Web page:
If you’re not subscribing to the NYT’s Circuits e-mail list (free registration required), you’re missing out on some classic Pogue, who this week talks about Gateway’s big-screen plasma displays:
Cut to last week. I saw a TV ad for Gateway’s plasma flat-screen TV, trumpeting its success as the “Number 1 bestselling plasma in America.”
Well, duh — the thing costs $2,500 for a 42-inch model (after rebates). No wonder it’s so popular, considering that most 42-inch plasmas are white-hot even at $6,500.
So how does Gateway get away with it? As I wrote when I reviewed this screen last March, the Gateway TV’s are not, in fact, HDTV sets. “Instead of composing the picture from 1280 by 720 tiny square pixels, as a 42-inch HDTV screen does, these screens offer only 852 by 480 pixels, a lower resolution that the industry calls enhanced definition (EDTV). If you stand four inches from any plasma set, the coarse EDTV pixel grid does a convincing impression of a screen door.”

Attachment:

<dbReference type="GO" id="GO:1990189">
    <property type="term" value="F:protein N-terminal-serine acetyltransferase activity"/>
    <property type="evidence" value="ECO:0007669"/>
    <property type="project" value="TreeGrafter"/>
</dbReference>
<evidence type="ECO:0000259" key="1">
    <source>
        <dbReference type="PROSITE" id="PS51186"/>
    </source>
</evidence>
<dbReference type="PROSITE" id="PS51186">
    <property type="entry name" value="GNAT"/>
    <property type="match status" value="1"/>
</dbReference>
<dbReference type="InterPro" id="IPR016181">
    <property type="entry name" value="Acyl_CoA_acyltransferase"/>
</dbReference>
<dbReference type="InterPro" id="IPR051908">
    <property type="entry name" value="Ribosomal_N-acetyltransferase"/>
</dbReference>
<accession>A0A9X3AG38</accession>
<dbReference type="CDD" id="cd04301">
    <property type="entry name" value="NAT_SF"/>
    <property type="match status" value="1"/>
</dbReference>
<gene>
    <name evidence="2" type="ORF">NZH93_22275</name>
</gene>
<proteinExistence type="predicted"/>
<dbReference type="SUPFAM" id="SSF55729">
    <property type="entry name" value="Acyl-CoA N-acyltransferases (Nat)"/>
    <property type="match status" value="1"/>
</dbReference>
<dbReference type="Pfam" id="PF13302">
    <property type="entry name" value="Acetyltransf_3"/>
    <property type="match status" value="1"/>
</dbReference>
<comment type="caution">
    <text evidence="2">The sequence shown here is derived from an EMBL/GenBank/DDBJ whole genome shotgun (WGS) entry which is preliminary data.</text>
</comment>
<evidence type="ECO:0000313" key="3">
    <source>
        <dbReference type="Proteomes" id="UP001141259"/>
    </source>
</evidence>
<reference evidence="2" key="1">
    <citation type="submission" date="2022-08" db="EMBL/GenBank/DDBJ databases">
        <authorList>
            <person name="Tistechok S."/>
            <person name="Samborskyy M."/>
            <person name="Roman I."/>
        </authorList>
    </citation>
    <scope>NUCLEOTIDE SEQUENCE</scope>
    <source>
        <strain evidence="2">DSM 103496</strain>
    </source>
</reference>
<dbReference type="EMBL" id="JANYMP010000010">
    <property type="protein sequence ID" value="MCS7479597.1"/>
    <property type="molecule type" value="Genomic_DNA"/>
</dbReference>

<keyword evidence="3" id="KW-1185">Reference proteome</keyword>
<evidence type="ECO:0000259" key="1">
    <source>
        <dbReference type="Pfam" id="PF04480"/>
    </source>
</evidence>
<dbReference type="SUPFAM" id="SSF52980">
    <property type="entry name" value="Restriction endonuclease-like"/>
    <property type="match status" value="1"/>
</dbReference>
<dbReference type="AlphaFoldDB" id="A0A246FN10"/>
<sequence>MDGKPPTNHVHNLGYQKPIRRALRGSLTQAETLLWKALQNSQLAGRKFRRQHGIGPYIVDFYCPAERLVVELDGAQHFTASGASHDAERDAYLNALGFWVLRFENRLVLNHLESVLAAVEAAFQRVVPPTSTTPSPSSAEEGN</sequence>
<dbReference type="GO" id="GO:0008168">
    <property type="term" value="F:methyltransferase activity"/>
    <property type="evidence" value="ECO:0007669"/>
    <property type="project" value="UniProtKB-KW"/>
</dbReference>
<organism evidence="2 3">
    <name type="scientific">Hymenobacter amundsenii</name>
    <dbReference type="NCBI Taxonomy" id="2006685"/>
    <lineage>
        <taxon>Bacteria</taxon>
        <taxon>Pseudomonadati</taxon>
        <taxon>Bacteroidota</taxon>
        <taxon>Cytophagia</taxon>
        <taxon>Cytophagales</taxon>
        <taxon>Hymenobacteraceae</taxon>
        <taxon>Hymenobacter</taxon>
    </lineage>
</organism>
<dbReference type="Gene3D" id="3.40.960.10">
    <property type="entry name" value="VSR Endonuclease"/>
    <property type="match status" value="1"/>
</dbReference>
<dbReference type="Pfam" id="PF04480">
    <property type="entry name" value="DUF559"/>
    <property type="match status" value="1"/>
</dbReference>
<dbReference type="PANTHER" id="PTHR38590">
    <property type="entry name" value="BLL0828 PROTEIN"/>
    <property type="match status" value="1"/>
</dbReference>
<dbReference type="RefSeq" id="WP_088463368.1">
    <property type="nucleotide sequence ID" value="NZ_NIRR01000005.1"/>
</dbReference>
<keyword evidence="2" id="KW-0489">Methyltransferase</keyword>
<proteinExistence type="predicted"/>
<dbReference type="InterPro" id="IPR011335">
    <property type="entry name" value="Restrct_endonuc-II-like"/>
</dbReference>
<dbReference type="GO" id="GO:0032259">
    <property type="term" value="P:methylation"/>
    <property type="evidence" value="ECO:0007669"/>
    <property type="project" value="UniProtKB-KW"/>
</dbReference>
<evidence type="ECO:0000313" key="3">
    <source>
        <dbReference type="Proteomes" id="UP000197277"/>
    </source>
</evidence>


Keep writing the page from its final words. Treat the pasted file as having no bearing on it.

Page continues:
In short, Gateway is selling the cubic zirconia of plasma screens: a cheap imitation that will fool your family and friends. You’re getting all the status and that Bill-Gates’s-house chic of a plasma screen at less than half the price. Only you need to know that you didn’t actually bite the big bullet and blow the big bucks.
You know your computer company is in trouble when (a) you feature ads where you talk to a cow, and the cow talks back, and (b) when you have to move beyond selling computers to selling lame plasma displays that aren’t as good as the real thing. To quote Michael Dull from about five years ago, “If I were in charge, I’d shut it down and give the money to the shareholders.”